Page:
An inguinal hernia is the protrusion of a part of the intestine, through an opening in the abdominal wall in the groin. This type of hernia is the most common, affecting men more often than women. In men, the inguinal canal is a passageway for the spermatic cord and blood vessels leading to the testicles. For women, the inguinal canal contains the round ligament that supports the uterus.
Therefore, in this article, you will be able to find all the information required to know the symptoms and causes of this disease. In addition, the measures to be taken into account for its prevention are also specified.
- 1 What is an inguinal hernia?
- 2 Types of inguinal hernia
- 3 What symptoms does a person with an inguinal hernia have?
- 4 Common symptoms in children
- 5 What are the causes of inguinal hernia?
- 6 Risk factor’s
- 7 Inguinal hernia diagnosis
- 8 What treatment should be followed?
- 9 Complications
- 10 Prevention measures
What is an inguinal hernia?
A hernia occurs when an organ or part of it protrudes from the cavity that contains it and passes through the layers of the abdominal wall. For the specific case of inguinal hernias, they are bumps in the groin. This type of hernia is usually more common in men and can develop down to the scrotum.
Types of inguinal hernia
The types of inguinal hernia are as follows:
It occurs at the end of the muscle, just next to the opening of the inguinal canal. Similarly, it occurs in men over 40 years of age due to aging or injury.
It originates when a part of the intestinal organ exerts pressure against the inguinal canal. This type of hernia could occur in both men and women. Also, it is likely to be present in young children.
There are other types of hernia such as: umbilical, femoral, post-surgical, among others. But these appear in other regions of the abdominal wall. They are less frequent in the population and their diagnosis and treatment is similar to that of an inguinal hernia.
What symptoms does a person with an inguinal hernia have?
Some patients have no symptoms, usually the presence of such a hernia is discovered during a routine examination.
However, the symptoms that some patients may present are:
- A lump in the area on either side of the pubis.
- Mild pain in the groin on exertion.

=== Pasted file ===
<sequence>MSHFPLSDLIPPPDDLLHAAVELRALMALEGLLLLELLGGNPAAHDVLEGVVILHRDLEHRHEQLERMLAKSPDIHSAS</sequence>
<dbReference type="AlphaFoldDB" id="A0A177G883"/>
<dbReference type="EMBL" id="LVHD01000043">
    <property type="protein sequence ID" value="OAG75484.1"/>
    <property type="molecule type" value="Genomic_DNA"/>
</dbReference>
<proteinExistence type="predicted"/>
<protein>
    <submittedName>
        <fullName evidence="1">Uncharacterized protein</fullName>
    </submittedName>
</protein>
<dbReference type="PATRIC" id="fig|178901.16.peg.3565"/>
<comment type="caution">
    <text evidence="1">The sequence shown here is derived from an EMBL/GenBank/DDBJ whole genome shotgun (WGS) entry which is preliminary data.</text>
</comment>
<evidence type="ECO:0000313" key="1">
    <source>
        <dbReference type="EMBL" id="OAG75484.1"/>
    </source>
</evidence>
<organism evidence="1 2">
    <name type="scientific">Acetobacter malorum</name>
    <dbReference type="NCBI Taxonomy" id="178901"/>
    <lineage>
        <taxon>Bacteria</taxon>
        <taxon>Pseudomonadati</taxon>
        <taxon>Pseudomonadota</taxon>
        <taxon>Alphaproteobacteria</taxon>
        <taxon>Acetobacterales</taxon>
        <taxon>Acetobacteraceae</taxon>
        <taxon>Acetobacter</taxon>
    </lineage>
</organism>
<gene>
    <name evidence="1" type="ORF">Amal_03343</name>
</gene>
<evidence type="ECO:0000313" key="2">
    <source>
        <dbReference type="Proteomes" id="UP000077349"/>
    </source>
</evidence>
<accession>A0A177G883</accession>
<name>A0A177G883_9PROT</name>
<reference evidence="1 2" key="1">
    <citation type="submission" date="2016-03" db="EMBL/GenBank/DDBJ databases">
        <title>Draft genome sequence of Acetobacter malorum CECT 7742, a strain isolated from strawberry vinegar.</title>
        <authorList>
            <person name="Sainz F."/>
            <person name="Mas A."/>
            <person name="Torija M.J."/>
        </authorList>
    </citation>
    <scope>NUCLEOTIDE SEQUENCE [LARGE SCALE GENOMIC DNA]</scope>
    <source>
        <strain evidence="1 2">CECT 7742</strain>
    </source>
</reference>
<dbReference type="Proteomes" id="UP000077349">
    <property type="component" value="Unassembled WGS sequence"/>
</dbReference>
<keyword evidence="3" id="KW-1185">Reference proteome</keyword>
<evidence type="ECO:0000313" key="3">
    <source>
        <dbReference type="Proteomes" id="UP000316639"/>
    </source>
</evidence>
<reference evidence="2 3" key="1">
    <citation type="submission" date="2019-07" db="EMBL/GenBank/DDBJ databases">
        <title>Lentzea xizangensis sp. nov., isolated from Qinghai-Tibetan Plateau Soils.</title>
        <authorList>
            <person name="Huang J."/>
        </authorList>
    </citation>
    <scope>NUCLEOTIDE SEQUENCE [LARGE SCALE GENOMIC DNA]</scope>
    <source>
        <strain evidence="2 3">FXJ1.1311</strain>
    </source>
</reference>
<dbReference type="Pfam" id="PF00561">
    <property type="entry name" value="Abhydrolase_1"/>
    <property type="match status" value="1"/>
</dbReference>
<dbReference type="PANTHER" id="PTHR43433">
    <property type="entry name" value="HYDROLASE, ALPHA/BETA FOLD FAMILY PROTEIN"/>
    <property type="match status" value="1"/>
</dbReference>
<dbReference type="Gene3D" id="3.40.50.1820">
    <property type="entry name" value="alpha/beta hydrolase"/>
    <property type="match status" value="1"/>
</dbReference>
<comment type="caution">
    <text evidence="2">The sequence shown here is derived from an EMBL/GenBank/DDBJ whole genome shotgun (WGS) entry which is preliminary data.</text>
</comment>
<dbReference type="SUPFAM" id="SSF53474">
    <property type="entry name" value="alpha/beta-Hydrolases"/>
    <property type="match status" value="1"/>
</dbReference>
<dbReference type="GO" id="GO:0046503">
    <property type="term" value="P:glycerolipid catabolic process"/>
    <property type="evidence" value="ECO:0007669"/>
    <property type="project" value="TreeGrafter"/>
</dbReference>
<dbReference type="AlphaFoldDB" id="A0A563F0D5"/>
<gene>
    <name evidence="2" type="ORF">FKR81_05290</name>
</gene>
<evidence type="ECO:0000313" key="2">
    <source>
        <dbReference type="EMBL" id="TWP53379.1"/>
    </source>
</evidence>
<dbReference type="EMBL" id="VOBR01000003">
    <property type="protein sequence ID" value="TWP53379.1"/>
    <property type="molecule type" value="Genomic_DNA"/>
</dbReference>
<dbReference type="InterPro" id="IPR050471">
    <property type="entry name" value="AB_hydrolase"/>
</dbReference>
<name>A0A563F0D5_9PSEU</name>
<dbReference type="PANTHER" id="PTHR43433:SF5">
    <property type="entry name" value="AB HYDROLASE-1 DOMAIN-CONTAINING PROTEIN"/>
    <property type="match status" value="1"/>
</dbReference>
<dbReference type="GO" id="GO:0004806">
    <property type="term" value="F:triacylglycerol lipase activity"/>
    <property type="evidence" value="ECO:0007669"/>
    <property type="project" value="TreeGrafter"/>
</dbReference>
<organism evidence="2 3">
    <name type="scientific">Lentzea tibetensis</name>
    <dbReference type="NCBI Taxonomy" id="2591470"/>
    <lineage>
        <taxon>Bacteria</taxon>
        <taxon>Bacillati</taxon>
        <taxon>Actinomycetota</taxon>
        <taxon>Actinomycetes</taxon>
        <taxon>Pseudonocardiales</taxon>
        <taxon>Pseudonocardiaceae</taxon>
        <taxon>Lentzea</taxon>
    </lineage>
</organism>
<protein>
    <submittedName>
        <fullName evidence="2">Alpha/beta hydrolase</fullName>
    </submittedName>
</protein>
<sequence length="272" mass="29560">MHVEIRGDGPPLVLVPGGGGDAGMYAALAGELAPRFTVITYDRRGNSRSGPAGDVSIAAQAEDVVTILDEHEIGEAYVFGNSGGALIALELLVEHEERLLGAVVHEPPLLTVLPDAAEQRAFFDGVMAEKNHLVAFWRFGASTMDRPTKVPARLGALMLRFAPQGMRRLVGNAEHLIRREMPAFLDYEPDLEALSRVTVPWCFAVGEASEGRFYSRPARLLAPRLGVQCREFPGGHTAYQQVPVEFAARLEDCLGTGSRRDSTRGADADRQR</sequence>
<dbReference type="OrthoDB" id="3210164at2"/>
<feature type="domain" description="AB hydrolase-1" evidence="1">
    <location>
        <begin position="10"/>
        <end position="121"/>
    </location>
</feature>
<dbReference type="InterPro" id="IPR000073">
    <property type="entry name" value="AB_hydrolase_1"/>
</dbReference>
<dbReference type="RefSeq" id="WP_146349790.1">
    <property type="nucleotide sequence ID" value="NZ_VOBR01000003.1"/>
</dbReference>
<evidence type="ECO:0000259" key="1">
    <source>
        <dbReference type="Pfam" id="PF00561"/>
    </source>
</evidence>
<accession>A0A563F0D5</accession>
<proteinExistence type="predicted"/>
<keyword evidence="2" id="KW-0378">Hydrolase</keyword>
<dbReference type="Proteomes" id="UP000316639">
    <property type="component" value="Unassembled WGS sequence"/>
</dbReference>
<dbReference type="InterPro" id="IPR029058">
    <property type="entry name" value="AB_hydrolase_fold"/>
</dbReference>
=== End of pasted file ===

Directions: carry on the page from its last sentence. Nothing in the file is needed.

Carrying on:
- In some cases, when the hernia increases, it will get stuck inside the hole and the patient will present nausea, vomiting. You may also not be able to pass gas or have a bowel movement.
- Burning or pain in the area of the lump.
- When the protruding part of the intestine descends into the scrotum, there is pain and swelling in the area of the testicles.
Common symptoms in children
Inguinal hernias in children and newborns originate at birth from a weakness in the abdominal wall. Some of the symptoms that may present are:
- The hernia is visible only when the child cries, coughs, or strains during a bowel movement.
- Loss of appetite
In the event that the hernia cannot be pushed in, an incarcerated or strangulated hernia would occur, which interrupts the blood flow to the trapped tissue. If this condition is not treated it could be fatal.
The symptoms that would appear in a patient with a strangulated hernia are:
- Unexpected pain that increases with speed.
- Nausea and / or vomiting.
- The hernia lump turns reddish, purplish, or dark in color.
- You are not able to have a bowel movement or pass gas.
What are the causes of inguinal hernia?
Most inguinal hernias do not have an original cause, but others can be generated as a result of:
- Straining when having a bowel movement or urinating.
- Elevated pressure within the abdomen.
- Weakness in the abdominal wall.
- Strenuous activities
- Chronic cough.
- Muscle weakness or deterioration from age, physical exertion, or a cough caused by smoking.
- Congenital defects.
The risk factors that can cause a hernia of this type are:
- Family background.
- Being male.
- Be over 40 years old.
- The pregnancy.
- Chronic cough, such as smoking.
- Chronic constipation.
- Premature birth.
- Low birth weight
- Previous inguinal hernia.
Inguinal hernia diagnosis
The treating physician may see or feel the hernia during a routine physical examination. Typically, the patient is asked to cough, bend over, or pick up an object.
In the case of newborns and children their identification is difficult. If during the physical examination the hernia is not visible but its existence is suspected, an ultrasound should be performed to confirm the diagnosis and determine its location. In the case of a bowel obstruction, the study that is required is an x-ray of the abdomen.
What treatment should be followed?
The only treatment that allows the patient a permanent recovery is surgery, unless the person suffers from a serious health problem.
Through surgery, the weakened tissue is repaired and any holes are closed. In this sense, this procedure is currently performed through patches of synthetic fabrics that resemble a mesh.
Among the complications that can arise in a patient with groin protrusion are:
It occurs when the contents of the hernia get stuck in the abdominal wall. In this way, obstructing the intestine and generating severe pain, nausea, vomiting and the inability to eliminate gas.
Pressure on nearby tissues
It usually happens when the hernia increases in size by not being treated surgically. For men, the hernia would extend into the scrotum, causing pain and inflammation.
This type of complication can lead to the death of intestinal tissues and requires urgent surgery.
Some measures that you should take into account to prevent an inguinal hernia are:
- Avoid obesity.
- Add foods with abundant fiber in your diet such as: fruits, vegetables and whole grains.
- Do not lift heavy objects or use correct posture when doing so.
- No Smoking.